Judge orders Uber not to use technology taken from Waymo
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DETROIT — A federal judge has ordered Uber to stop using technology that a key executive downloaded before he left Waymo, the autonomous car company that was spun off from Google.
The order filed Monday in a trade secrets theft lawsuit also forces Uber to return all downloaded materials by noon on May 31.
Judge William Alsup in San Francisco says in the ruling that Waymo has shown “compelling evidence” that a former star engineer named Anthony Levandowski downloaded confidential files before leaving Waymo. The judge also says evidence shows that before he left Waymo, Levandowski and Uber planned for Uber to acquire a company formed by Levandowski.
Waymo sued Uber in February alleging that the ride-hailing company is using stolen self-driving technology to build its own fleet of autonomous cars. The ruling prevents Uber from using the technology on a navigational tool called Lidar that robotic cars use to see what’s around them.
The decision was only a partial victory for Waymo, however. The company had sought to completely shut down Uber’s autonomous car program until the dispute is settled.
But Alsup determined that Waymo’s patent infringement theories were too weak to support such an order. The judge ruled that although it’s hard to imagine that Levandowski “plundered Waymo’s vault the way he did” with no intent to use the material, Waymo still fell short of showing that the trade secrets were used.
Uber said in a statement Monday that it’s pleased the court allowed it to continue self-driving car research, including its own Lidar innovations. “We look forward to moving toward trial and continuing to demonstrate that our technology has been built independently from the ground up,” the statement said.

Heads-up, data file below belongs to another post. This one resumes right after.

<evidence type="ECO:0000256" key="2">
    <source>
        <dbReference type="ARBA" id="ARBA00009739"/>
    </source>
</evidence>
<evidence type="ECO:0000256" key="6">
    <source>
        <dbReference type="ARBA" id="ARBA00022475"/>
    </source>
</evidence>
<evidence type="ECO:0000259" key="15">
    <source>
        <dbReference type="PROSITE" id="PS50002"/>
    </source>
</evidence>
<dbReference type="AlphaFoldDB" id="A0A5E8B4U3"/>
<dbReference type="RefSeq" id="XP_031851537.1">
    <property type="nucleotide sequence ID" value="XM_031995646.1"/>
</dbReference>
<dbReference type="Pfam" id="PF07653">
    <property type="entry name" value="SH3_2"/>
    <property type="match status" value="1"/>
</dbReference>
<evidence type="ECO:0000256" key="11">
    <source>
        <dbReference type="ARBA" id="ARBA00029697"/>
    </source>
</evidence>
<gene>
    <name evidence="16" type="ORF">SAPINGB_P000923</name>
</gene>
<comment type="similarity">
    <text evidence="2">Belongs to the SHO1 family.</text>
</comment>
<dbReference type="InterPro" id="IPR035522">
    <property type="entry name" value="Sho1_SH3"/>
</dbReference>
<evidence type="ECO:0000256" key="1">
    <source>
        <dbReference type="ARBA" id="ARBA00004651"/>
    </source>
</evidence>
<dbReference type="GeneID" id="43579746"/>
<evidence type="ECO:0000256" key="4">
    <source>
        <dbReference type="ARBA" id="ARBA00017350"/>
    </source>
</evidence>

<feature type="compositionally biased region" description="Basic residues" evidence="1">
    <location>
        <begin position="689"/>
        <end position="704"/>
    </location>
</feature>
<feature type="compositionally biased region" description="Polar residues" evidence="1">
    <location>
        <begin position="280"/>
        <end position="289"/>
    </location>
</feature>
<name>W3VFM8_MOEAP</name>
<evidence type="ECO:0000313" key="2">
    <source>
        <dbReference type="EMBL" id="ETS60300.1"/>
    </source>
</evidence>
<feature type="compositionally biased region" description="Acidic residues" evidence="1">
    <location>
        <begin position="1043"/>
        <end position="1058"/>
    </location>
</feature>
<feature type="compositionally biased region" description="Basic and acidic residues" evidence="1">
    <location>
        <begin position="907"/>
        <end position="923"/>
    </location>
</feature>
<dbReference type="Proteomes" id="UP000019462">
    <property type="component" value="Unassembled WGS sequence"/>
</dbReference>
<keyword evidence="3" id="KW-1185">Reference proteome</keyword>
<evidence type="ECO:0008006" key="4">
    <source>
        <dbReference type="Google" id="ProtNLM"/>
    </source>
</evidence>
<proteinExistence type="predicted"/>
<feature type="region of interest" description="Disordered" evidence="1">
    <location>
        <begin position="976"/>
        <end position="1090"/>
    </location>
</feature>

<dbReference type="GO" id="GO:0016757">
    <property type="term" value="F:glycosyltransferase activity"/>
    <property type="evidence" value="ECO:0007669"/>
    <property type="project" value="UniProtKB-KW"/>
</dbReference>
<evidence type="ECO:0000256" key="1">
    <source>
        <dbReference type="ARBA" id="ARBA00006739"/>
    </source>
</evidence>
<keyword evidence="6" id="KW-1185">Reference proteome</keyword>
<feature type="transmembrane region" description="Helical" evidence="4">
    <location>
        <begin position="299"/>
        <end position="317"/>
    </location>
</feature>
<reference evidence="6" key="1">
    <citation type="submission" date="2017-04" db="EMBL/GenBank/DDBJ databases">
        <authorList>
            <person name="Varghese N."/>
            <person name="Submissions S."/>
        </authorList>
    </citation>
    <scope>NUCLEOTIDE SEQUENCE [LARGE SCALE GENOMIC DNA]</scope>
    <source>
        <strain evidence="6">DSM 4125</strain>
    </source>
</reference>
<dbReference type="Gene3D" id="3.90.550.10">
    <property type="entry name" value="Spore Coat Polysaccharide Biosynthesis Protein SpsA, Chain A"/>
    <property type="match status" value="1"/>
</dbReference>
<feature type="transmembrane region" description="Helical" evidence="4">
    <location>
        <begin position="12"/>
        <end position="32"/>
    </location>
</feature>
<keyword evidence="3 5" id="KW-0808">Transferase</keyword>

Google, a unit of Alphabet Inc., said it welcomed the order stopping Uber from using “stolen documents containing trade secrets developed by Waymo through years of research.”
Last week Alsup took the rare step of referring the case to federal prosecutors for an investigation of possible criminal misconduct, deepening the turmoil swirling around the case. The U.S. Attorney’s Office in San Francisco hasn’t responded to requests for comment.
At stake is the direction of Uber’s self-driving car program, which its CEO has said is the key to the company’s future.
Experts say prosecutors are likely to follow up on Alsup’s order and launch an investigation. The probe, combined with other legal and image woes, will reduce Uber’s value and in the worst case could threaten the San Francisco company’s existence if investors leave, criminal charges bring huge fines and legal action stalls autonomous car research, legal experts have said.